Trouble Shooting: Lower Uterine Segment Bleeding
Today we have access to a range of effective uterotonics in Canada. Therefore, uterine atony, still the most common cause of PPH, can usually be managed medically. However, bleeding from the lower uterine segment lacks contractile myometrium and may not respond to uterotonic agents. Mechanical compression may be needed to control bleeding from the lower segment.
- Bakri (single) balloon may not be enough so vagina needs tamponade in order to compress the lower segment
- Use a device with vaginal balloon,
- Pack the vagina tightly with layers of Kerlex gauze and insert a Foley into the urethra
- Try inflating a blood pressure cuff in a bag in the vagina
- Uterotonics do not help as lower segment is non-contractile
Trouble Shooting: Uterine rupture
- Think about uterine rupture. Palpate lower segment through the dilated cervix. Is the public bone palpable?
- Was the labour long (obstructed)? Was there “intrapartum” hemorrhage?
- Ask about any previous uterine instrumentation or attempted instrumentation.
- IUCD insertion?
- Endometrial biopsy?
- Diagnostic D&C?
- Bedside ultrasound: look for intraperitoneal “concealed” bleeding
Uterine rupture is a very uncommon cause of postpartum hemorrhage and, for that reason, the diagnosis may be delayed with life-threatening consequences. We normally think of uterine rupture associated VBAC. Indeed these ruptures are the most common and typically manifest themselves during labour with pain, vaginal bleeding, hematuria or fetal heart rate abnormalities. However, occasionally vaginal delivery is completed without the uterine rupture being recognized. Palpation of the old uterine scar will detect a defect through which the pubic bone is palpable. There are rare cases of uterine rupture which occur as a result of past instrumentation of the uterus. These are sometimes are called “spontaneous” ruptures and usually involve the uterine fundus. The patient’s pain may be greater than normally encountered after vaginal delivery and signs of shock may be present that are out of proportion to the amount of vaginal blood loss. A history should be carefully reviewed again with specific questions regarding previous IUCD use etc. Point of Care ultrasound examination may reveal a collection of intraperitoneal blood. Emergency laparotomy is required with closure of the defect, deep compression sutures to tamponade the bleeding site or subtotal hysterectomy.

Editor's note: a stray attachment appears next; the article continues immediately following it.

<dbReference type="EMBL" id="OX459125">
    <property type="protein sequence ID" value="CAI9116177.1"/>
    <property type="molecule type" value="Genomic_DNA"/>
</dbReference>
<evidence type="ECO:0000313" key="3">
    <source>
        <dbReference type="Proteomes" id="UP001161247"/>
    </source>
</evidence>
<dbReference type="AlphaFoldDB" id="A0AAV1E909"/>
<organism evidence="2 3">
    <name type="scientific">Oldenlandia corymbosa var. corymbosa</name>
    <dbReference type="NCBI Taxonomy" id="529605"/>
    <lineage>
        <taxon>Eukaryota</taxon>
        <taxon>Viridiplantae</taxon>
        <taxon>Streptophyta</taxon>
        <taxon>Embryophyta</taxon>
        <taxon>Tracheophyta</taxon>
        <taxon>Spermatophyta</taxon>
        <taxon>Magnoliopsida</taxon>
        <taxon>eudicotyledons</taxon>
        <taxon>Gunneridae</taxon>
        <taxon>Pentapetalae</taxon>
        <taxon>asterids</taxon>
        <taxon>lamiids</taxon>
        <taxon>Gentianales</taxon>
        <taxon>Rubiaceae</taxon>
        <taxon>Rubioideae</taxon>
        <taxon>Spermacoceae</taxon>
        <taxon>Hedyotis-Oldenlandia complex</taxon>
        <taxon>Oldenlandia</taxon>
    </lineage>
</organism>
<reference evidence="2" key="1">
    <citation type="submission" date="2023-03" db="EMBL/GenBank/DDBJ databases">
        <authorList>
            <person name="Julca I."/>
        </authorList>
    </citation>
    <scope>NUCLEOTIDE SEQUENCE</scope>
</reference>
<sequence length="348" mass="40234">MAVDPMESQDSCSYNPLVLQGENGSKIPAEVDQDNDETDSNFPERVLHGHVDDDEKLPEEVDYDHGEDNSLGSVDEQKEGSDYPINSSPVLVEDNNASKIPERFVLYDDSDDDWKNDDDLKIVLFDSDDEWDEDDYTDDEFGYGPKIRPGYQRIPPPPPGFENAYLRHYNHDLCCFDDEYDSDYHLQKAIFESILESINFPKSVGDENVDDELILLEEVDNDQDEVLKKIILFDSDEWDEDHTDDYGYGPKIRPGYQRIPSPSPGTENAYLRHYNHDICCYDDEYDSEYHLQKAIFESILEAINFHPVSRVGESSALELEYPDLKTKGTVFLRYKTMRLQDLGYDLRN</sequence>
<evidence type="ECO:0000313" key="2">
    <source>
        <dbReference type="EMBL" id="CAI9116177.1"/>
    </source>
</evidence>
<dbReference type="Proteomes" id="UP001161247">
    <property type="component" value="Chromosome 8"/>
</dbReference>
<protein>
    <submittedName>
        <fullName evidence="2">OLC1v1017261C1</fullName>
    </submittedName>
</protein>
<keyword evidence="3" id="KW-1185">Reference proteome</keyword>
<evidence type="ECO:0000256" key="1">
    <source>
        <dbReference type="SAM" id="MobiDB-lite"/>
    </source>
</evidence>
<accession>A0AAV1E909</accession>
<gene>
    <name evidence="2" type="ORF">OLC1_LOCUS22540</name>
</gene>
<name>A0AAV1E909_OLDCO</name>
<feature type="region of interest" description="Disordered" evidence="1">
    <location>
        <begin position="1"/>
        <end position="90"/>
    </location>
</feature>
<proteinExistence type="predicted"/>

Trouble Shooting: PPH after Cesarean Section
- Baseline blood loss CS>vaginal delivery (PPH>1000ml)
- GA may cause uterine atony
- Epidural/spinal associated with hypotension
- Manual and visual exploration of cavity is performed to discover the bleeding site
- Resort to B-Lynch suture and other compression sutures earlier rather than later
- Consider Bakri and uterine packing
- Check for “concealed” blood loss per vaginum
- Internal iliac artery ligation less commonly used
Management of PPH following cesarean section is both more complicated and simpler than PPH after vaginal delivery. The situation is complicated by the fact that normal cesarean delivery is typically associated with significantly more blood loss than is normal vaginal delivery. Anesthetics complicate matters further by creating hypotension and uterine atony. On the other hand, the uterine cavity can be readily explored and wiped with a sponge to remove retained products of conception. Trial of manual compression of the uterus is straightforward. Injection of ergometrine or carboprost directly into the myometrium is easier than through the cervix or abdominal wall. It is possible to inflate a balloon in the uterine cavity and pass the tubing through the vagina. This technique has technical disadvantages (eg. potentially puncturing the balloon with the needle during closure of the uterine incision). Furthermore, the cost of the Bakri balloon is approximately $300 as opposed to gauze or compression sutures. Consider uterine packing with layers of Kerlix gauze tucked into the cornua and systematically layered down to the lower uterine segment. If more than one gauze length is required, a secure square knot is made between the two ends and layering is continued. The end of the gauze it passed through the cervix into the vagina before the uterine incision is closed. Be aware of infection risk, potential of ongoing unrecognized bleeding and potential repeated surgery for packing removal